On 25 January, the full moon in Leo will form a catalysing square with Jupiter in Taurus and an opposition with Pluto, illuminating the meaning of Pluto’s return to Aquarius. Pluto previously spent time in Aquarius from 23 March to 11 June 2023, a period that involved an acceleration of advancements and existential questions concerning AI. Pluto will spend most of the rest of 2024 in Aquarius, aside from a brief return to Capricorn from 2 September until 19 November, eventually settling into an extended stay that will last until 2043. An incredibly vast story arc in the world will be initiated with Pluto’s entrance into Aquarius this month, and while it’s not hard to make far-flung predictions it will be important to honour the great mystery of the changes being set into motion. Make the space and time needed to return to centre and come into relationship with whatever you wish to develop and grow over the next twenty years. 2024 will be only the beginning.

Gray Crawford is a practising natal and horary astrologer who lives in Olympia, Washington. Gray enjoys bringing a relational, imaginative, and psychological approach to the living symbolism of astrology, using techniques drawn from ancient and modern sources. Gray has spoken at the UAC, NORWAC, and ISAR astrology conferences as well as for various astrology associations around the USA. Gray writes astrology articles on his site and is available for consultations and mentorship/tutoring.





Notes from the Ignota Diary 

Image: T. Kaukoranta, 1928, Nuutinpäivä, Museum Agency, Kansatieteen kuvakolue, Finland, CC BY 4.0

In nature

Early January is a good time to sow basil (ocimum basilicum) for an early crop in May. In European lore, basil is Satan’s herb, requiring cursed ground to grow properly, hence the French idiom for ranting, ‘semer le basilic’ (‘to sow the basil’). A fragrant and versatile culinary herb, basil is associated with Mars and Scorpio, and has a wide range of magical properties. Use in exorcisms and protection spells, as well as to attract money, luck and love.

Festivals and observances

13 January: Nuutinpäivä (Finland), a celebration where young men dress as goats by wearing inverted fur jackets, birch masks and horns. They wander from house to house to demand food and alcohol. Likely connected with the fact that in the old calendar it was New Year’s Eve. In Ukraine and Belarus a similar parade of revellers visits houses, playing pranks, guided by a bachelor in women’s clothes driving a goat.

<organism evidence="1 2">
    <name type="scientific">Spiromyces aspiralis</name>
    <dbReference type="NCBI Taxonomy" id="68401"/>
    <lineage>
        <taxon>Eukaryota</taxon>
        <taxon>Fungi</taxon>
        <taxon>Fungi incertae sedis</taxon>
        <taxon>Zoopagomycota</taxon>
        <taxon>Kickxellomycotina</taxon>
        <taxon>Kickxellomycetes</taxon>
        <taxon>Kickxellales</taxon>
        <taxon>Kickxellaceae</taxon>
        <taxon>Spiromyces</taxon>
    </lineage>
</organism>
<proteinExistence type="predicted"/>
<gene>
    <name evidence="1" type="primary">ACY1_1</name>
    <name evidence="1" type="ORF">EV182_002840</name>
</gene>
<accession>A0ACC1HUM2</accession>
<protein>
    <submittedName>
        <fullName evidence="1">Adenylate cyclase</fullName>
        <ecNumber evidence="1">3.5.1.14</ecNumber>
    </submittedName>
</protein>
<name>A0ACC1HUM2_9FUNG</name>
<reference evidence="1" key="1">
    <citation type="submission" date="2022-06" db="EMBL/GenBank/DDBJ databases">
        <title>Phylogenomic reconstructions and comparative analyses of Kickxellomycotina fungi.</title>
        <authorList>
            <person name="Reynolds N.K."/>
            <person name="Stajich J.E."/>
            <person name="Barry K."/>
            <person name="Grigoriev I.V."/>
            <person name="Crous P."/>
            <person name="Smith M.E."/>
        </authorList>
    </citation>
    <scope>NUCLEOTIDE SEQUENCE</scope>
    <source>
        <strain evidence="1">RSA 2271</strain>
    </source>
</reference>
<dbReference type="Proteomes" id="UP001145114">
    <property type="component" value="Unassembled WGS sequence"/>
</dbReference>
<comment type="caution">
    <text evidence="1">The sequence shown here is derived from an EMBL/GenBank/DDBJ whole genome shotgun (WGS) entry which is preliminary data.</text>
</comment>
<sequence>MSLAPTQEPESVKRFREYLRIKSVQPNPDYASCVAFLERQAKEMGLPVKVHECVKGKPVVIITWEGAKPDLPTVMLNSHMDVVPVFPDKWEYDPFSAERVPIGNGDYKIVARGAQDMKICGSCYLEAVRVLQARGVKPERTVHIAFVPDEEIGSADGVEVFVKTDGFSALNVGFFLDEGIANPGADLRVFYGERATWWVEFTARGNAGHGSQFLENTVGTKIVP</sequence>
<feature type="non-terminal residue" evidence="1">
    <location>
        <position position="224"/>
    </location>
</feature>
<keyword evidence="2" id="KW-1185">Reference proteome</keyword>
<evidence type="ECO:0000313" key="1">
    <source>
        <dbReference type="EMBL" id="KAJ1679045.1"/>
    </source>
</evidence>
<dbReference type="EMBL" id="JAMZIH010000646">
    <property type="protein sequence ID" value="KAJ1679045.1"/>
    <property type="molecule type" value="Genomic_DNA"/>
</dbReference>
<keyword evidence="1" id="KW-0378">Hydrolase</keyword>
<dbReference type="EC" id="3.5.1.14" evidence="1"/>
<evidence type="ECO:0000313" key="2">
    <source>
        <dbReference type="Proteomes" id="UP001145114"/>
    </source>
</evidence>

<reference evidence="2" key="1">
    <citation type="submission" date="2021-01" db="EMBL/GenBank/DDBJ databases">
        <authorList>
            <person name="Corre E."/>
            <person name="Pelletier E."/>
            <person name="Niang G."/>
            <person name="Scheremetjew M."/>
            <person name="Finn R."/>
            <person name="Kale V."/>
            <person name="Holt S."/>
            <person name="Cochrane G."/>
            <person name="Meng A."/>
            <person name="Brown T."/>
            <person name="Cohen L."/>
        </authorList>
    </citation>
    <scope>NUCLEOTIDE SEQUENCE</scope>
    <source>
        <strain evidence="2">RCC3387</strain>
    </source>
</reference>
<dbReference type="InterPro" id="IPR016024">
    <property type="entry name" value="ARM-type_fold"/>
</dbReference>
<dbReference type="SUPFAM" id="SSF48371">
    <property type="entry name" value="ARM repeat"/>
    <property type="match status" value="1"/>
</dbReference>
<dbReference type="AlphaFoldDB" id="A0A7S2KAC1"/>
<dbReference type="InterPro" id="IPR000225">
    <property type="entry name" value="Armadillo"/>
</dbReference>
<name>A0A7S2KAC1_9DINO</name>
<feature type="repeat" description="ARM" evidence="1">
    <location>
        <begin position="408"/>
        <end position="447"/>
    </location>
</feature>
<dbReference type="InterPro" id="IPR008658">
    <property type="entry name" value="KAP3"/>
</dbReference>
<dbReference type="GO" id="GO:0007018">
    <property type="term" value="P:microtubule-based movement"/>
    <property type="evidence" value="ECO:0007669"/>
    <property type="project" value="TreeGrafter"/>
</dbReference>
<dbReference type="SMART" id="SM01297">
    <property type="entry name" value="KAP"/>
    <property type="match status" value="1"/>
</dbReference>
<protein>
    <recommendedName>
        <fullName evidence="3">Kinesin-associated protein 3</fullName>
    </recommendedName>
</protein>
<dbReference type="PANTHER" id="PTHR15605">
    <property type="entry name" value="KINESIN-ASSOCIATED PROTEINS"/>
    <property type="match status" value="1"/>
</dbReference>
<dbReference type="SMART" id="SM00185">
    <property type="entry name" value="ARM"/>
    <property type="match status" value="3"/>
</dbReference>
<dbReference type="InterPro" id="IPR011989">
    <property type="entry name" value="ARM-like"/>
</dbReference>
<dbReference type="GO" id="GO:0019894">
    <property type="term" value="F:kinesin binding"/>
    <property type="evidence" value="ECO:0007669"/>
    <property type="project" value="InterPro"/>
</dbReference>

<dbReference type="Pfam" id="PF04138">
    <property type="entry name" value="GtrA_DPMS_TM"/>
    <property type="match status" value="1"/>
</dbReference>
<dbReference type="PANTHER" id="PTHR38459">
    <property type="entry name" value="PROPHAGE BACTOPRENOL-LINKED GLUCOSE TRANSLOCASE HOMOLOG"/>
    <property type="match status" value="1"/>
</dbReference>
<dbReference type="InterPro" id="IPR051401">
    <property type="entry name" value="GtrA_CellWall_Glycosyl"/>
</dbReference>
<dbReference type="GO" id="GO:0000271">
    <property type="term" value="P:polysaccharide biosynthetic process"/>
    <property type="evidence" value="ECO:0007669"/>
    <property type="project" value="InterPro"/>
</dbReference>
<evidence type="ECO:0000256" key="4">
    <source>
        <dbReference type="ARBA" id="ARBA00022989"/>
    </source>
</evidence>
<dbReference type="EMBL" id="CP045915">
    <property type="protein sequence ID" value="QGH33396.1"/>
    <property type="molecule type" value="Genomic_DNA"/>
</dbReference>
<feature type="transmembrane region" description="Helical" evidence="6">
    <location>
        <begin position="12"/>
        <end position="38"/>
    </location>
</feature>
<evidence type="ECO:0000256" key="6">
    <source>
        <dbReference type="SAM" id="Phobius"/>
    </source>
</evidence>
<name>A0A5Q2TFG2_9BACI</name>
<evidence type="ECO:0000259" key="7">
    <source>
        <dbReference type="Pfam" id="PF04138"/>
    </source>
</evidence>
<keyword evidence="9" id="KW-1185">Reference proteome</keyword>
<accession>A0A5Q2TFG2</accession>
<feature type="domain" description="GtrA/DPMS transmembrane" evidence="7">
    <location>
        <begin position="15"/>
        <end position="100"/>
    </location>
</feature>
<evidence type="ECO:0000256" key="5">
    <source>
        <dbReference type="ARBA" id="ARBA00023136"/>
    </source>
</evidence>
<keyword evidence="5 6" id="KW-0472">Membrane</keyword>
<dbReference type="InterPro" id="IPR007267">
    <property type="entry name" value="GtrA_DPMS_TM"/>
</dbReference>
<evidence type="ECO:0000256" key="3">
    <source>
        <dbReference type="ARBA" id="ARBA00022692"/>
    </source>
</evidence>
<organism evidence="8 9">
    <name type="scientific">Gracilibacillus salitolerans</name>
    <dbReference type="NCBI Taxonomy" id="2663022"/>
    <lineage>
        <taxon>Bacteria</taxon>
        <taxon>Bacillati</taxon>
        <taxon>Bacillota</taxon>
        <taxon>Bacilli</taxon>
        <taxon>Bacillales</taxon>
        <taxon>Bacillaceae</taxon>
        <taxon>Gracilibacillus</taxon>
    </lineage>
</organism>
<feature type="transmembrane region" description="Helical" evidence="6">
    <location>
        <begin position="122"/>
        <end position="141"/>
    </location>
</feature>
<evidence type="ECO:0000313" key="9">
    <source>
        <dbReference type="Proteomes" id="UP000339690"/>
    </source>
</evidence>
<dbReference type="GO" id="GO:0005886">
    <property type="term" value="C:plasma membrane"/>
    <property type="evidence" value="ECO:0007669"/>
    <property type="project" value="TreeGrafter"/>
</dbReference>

15 January 2024: Makar Sankranti, Hindu midwinter celebration marking the transition of the sun from Sagittarius to Capricorn. Celebrations vary by region and can involve the flying of kites, attendance of fairs, worship of the Sun God and submergence, to purify the self and bestow punya or virtue.

21 January: Babinden (Bulgaria), a traditional feast to celebrate midwives. All women who gave birth the previous year bring their babies to the midwife’s house to be anointed with honey and butter. After feasting and drinking, the tipsy women prank men who must pay money to be left alone.

23 January 1967: Birth of Belkis Ayón, artist and printmaker, in Havana, Cuba. Best known for her collographs based on Abakuá, a secret Afro-Cuban society that began in Nigeria and was brought to Haiti and Cuba in the nineteenth century through the slave trade.

1 January Hatsumode or hatsumairi (Japan), the Shinto holy day marking a new year. Early in the morning, visit shrines to thank the kami (spirits), request good fortune and make resolutions for the year ahead.

5 January: Twelfth Night, the last night of the Twelve Days of Christmas. To leave Christmas decorations hanging after this date is considered unlucky, perhaps due to an old belief in tree spirits living in the winter greenery traditionally used as decorations.

In history

27 December 1882 Mina Loy, feminist, artist, writer, poet, playwright, is born in London. Her work aimed to transcend conventional ways of perceiving reality through mysticism and intuition. ‘Our person is a covered entrance to infinity.’